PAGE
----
5. Ship's inspection is treated seriously these days; with proper documentation on it. Aside from the short and longterm surveys, the ships' security measures are part of ISPS Code. We can never go ashore if it's already alert level 2. You can never joke about drugs. It might trigger an unannounced Drug Inspection onboard ship (like what happened to us in Texas city port in 2007). Underwater survey should be conducted before departing from port.

Investigation on 9/11 aftermath are still going on, especially the people affected. There's a deep wound still waiting to be healed.

I've heard the news from a distance, but those who experienced the 9/11 chaos upfront; various negative emotions were released (trauma, apathy, hatred) and will continue to affect us when dealing about human rights.

The event was  a clear human rights violations at a huge scale, including the invasion of US sovereignty.

They're still talking about it; as we do here on HubPages.


9/11 : We Will Never Forget

Click thumbnail to view full-size

September 11 2001 Video c/o NetworkLive


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    • travel_man1971 profile imageAUTHOR

      Ireno Alcala 

      8 years ago from Bicol, Philippines

      @ARSHD BAIG GILTITI: Thanks for bringing up your thoughts here. I've seen the footage of the 9/11 malady and if you can see closely what's happening inside the Twin Towers, you will conclude that it was really a pre-planned disaster; at the expense of innocent Americans and foreign workers inside those doomed buildings.

    • profile image


      8 years ago

      though it was a day of great misery and destruction but my friends find out the reality its a great game of US government to control the world resources and power. According to leading analyst and defence strategist its a pre plan targeted attack. now think and see after 9\11 the human right voilation made by US in Iraq iran afghanistan and every part of world.

      think about it.

    • travel_man1971 profile imageAUTHOR

      Ireno Alcala 

      9 years ago from Bicol, Philippines

      @Happyboomernurse: Thanks, ma'am for your first account here on my hub. It saddens me to see some of my American friends are still living with the aftereffects of 9/11.

      My Filipino friend's uncle, who once work with former Mayor Janet Reno of New York, had witnessed the terror of that event.

      In 2002, when we discharged our cargo at Long Island, New York, all sailors were not allowed to go ashore, due to that reason.

      The effects never fade.

    • Happyboomernurse profile image

      Gail Sobotkin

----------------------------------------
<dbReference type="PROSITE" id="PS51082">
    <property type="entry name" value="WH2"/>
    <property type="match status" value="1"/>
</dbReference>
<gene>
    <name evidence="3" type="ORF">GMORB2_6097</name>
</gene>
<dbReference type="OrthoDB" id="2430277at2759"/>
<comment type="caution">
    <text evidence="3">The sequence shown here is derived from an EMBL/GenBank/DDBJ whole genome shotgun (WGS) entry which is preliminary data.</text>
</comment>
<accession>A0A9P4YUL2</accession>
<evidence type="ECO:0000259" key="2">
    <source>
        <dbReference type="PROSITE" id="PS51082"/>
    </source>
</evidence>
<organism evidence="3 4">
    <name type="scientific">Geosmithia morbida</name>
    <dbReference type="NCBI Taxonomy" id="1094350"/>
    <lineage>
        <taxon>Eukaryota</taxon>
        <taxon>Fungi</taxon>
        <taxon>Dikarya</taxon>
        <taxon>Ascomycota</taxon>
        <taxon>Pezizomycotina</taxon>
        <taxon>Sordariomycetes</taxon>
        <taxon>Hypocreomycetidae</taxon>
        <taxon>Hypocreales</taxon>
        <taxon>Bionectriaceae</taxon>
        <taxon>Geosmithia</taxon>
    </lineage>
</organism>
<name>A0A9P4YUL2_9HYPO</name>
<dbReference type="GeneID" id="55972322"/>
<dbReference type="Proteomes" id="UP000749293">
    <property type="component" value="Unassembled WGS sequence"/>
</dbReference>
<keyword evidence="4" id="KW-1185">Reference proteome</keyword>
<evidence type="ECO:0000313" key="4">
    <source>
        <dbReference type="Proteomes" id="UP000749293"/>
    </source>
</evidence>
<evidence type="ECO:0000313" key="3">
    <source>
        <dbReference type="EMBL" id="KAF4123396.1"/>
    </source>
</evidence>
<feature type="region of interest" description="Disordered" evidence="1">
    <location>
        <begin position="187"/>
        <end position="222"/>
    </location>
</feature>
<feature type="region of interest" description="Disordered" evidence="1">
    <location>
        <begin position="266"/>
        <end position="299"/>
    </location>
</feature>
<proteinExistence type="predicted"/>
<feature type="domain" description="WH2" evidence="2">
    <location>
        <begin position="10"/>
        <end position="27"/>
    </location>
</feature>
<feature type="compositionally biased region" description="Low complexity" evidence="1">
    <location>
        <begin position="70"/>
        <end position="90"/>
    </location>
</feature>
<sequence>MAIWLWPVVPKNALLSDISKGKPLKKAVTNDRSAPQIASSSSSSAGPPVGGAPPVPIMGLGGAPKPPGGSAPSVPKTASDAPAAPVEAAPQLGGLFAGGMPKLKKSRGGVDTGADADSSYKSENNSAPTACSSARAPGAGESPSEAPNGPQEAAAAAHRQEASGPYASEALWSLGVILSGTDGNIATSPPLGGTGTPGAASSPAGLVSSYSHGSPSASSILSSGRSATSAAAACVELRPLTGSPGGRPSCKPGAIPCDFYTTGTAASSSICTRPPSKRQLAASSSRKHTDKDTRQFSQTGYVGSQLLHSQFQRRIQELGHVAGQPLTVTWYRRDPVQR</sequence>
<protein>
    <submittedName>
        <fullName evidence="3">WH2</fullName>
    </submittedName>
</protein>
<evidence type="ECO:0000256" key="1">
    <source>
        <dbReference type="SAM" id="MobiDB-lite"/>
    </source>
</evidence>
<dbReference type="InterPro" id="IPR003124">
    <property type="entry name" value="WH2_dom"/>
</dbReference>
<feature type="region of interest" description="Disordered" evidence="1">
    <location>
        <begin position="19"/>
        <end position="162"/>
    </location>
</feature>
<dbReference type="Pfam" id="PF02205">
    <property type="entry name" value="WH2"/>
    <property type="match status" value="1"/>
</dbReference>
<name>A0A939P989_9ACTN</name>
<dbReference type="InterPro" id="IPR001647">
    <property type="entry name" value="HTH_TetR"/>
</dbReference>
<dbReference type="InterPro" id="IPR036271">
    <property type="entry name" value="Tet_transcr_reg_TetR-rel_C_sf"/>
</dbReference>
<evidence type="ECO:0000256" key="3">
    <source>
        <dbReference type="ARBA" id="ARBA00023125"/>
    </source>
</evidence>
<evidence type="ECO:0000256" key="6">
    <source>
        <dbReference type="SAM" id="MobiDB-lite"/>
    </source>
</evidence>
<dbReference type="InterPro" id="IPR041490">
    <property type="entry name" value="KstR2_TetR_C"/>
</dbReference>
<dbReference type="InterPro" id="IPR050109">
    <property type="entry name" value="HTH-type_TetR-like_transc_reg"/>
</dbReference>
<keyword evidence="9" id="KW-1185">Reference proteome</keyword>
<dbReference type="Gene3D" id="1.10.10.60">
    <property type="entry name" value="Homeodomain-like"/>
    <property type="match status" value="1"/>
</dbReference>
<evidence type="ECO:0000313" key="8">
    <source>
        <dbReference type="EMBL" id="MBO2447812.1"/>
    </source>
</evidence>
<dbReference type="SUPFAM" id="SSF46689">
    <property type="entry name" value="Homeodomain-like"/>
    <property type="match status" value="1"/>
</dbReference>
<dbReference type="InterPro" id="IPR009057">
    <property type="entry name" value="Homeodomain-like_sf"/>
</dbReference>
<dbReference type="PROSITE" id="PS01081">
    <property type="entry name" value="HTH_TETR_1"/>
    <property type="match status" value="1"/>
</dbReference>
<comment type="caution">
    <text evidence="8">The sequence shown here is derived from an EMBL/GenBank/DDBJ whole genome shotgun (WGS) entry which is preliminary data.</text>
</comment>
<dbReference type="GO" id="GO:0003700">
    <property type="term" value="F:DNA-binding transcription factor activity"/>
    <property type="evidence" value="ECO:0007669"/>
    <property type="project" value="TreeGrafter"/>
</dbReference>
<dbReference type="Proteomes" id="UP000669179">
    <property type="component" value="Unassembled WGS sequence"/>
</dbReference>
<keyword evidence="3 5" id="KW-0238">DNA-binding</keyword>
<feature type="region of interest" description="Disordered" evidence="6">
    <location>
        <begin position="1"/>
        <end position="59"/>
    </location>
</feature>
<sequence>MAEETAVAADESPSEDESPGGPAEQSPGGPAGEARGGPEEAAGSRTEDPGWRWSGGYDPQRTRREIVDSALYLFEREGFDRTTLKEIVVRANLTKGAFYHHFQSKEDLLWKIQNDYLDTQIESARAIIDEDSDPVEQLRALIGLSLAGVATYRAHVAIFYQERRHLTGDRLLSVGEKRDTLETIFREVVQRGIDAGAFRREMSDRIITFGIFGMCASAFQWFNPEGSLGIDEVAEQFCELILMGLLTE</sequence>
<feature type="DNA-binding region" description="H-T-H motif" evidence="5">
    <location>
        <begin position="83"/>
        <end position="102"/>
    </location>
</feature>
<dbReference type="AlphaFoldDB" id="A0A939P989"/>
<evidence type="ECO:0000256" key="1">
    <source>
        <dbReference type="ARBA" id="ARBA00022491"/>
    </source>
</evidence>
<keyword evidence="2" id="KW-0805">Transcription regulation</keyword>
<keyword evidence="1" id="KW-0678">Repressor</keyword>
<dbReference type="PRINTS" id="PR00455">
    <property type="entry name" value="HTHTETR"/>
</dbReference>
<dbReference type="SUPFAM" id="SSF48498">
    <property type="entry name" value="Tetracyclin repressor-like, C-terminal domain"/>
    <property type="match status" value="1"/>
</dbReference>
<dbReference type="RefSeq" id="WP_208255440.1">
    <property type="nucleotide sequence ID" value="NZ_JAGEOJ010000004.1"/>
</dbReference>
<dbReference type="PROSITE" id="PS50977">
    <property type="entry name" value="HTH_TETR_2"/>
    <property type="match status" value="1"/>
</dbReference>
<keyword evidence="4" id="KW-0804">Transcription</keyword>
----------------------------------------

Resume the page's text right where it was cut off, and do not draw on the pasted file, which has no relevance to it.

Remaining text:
9 years ago from South Carolina

      The town I lived in until a few months prior to 9/11 was an hour north of NYC and about 1/3 of the community were NYC commuters. The town lost 11 firefighters and emergency workers that day and you're right that many in America and especially NY are still living with the afteraffects of the trauma.

      I believe it does affect human rights issues because we keep chipping away at basic freedoms hoping it will keep us safe. But does it or is that just wishful thinking?

    • travel_man1971 profile imageAUTHOR

      Ireno Alcala 

      9 years ago from Bicol, Philippines

      @sailor: More and more security measures are being imposed at US ports. Unlike in South America, leniency is noticeably visible, although, they adhere to the rules of ISPS Code. A more relax atmosphere can be seen during operations at many ports in Venezuela, Colombia or Ecuador. Some port officials commented that they respect the new amendment of the IMO. But tackling the issue on human rights? They said it's a sensitive matter that varies from country to country. I agree with that.

    • thesailor profile image


      9 years ago from Seven Seas

      We, sailors, experience most of the 9/11 after effects. You could see us following all what the US coast guard personnel will command once they go on board ship for inspection and bomb search.

    • travel_man1971 profile imageAUTHOR

      Ireno Alcala 

      9 years ago from Bicol, Philippines

      @Karanda: Thanks for reaching out. It still sends shiver to my bones, whenever I watches videos regarding 9/11. The agony of those victims and the retrieval of those buried in the rubbles of that fallen towers of WTC, the scenarios continue to rewind in my mind. Time heals all wounds, but how long? The effects are spreading in a tremendous spped around the world.. in our economic situations, treatment among human races, and our outlook about human rights today.

    • Karanda profile image

      Karen Wilton 

      9 years ago from Australia

      The after shock of that terrible day does still send ripples throughout the world. Even as far as Australia, security measures that are in place now that would have been unheard of previously. Thanking for your efforts in putting this together.